Desiree Wood is the founder of Real Women in Trucking of Lake Worth, Florida, and is a former postal driver. She said relay driving was popular before the deregulation of the industry in 1981 and some unionized trucking companies still use it. 

“A lot of older drivers will tell you they didn’t have this lifestyle of being a pingpong ball going across the country randomly, never knowing where they were going to land,” said Wood, who is a consultant for FR8relay’s Department of Energy grant. “They always went back to the terminal and went home. We have gotten so far away from that: How do we get that driver to be able to come home?

“We want to start focusing on doing it on a broader level so companies can adopt this formula with the objective of getting the driver home more frequently.”

Thakur said he has worked with the American Transportation Research Institute, the research arm of the American Trucking Associations, on data analytics. While he laughed that large trucking corporations — or companies such as Walmart Inc. that have a huge transportation fleet — don’t need his technology, he believes that an effective logistical relay system could help smaller trucking companies that have fewer resources and tighter profit margins.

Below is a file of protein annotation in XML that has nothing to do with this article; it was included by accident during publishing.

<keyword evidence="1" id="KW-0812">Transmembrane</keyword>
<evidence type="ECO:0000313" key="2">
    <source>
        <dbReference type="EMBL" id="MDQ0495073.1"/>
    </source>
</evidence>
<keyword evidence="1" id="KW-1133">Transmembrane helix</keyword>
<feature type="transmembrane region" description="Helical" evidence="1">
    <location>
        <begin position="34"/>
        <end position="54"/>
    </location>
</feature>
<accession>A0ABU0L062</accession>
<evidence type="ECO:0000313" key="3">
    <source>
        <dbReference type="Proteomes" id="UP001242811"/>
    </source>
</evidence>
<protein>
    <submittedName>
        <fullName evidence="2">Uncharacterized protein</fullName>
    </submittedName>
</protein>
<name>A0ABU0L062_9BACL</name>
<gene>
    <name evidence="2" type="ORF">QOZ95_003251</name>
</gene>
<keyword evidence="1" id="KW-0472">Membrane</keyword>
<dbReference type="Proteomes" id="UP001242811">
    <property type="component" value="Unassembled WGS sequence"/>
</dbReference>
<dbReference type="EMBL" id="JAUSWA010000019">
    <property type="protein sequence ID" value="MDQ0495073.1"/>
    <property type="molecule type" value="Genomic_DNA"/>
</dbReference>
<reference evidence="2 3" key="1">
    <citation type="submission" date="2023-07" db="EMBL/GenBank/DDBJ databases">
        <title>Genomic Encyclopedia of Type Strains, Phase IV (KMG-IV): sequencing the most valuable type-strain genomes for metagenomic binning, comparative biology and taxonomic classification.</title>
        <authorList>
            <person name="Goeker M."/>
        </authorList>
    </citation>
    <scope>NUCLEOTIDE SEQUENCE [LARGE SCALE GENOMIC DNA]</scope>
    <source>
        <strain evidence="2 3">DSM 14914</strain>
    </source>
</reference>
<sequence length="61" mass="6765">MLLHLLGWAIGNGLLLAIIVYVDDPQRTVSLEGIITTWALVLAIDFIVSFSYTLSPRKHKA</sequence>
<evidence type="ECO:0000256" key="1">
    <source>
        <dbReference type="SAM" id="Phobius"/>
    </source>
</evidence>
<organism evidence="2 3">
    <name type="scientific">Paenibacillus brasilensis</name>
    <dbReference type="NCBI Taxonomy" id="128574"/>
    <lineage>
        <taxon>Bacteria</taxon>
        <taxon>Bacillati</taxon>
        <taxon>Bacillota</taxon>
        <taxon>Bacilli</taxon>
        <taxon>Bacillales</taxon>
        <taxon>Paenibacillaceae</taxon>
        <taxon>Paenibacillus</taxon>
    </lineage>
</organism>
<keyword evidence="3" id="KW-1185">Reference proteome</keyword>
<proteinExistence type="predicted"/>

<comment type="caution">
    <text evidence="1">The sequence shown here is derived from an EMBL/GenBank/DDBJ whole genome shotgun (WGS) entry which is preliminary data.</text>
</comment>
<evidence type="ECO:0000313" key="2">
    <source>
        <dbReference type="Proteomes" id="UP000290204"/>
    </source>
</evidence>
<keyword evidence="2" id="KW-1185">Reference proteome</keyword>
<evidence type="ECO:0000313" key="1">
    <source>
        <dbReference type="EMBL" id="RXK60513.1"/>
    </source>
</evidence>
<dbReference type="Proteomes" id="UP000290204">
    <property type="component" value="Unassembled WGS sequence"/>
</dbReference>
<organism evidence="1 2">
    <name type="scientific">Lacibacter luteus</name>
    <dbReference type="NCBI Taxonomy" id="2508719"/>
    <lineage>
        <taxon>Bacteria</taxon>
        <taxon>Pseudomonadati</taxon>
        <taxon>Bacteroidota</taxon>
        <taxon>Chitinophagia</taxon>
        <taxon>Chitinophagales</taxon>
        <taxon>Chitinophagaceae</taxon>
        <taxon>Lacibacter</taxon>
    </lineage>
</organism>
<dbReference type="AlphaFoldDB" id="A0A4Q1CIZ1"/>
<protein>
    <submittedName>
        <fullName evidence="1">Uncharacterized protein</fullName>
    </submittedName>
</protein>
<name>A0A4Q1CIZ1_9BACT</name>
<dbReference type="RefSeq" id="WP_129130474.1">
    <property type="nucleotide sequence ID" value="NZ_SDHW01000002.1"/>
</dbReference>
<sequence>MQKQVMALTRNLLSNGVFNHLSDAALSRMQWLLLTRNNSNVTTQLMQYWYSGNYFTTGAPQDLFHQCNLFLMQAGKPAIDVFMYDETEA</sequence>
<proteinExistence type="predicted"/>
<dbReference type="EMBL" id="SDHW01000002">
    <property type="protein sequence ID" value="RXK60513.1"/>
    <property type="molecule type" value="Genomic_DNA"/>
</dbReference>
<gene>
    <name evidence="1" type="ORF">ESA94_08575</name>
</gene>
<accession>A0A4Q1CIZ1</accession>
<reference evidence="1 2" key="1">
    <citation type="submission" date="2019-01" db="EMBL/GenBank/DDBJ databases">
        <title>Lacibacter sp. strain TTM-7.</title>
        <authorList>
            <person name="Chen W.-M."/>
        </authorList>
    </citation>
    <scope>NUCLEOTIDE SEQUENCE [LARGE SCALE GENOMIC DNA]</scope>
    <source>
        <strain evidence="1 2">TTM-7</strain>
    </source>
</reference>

“The impact that it could have on 95% of the companies in the trucking space that have less than 20 trucks — it would have huge benefits for the small mom-and-pops,” Thakur said. 

After Thakur and Yuan formed the company in 2017, they received a startup grant from a Memphis organization in 2018. Fuel Accelerator, a 12-week program, accepted FR8relay into its 2020 cohort, and after participating in the mentorship program, Thakur and Yuan decided to permanently relocate to Bentonville. 

“What impressed us about the FR8relay business was not only their ability to increase profitability for local enterprises but also positively contribute to the region’s environment and well-being,” said Matthew Ward, the director of the Fuel Accelerator program. “With their solution, they are able to help enterprises attract and retain drivers through better work-life balance and contribute to a healthier NWA through less consumption of fuel. We were also quite impressed with the team’s industry expertise, business savvy and warmness as well.”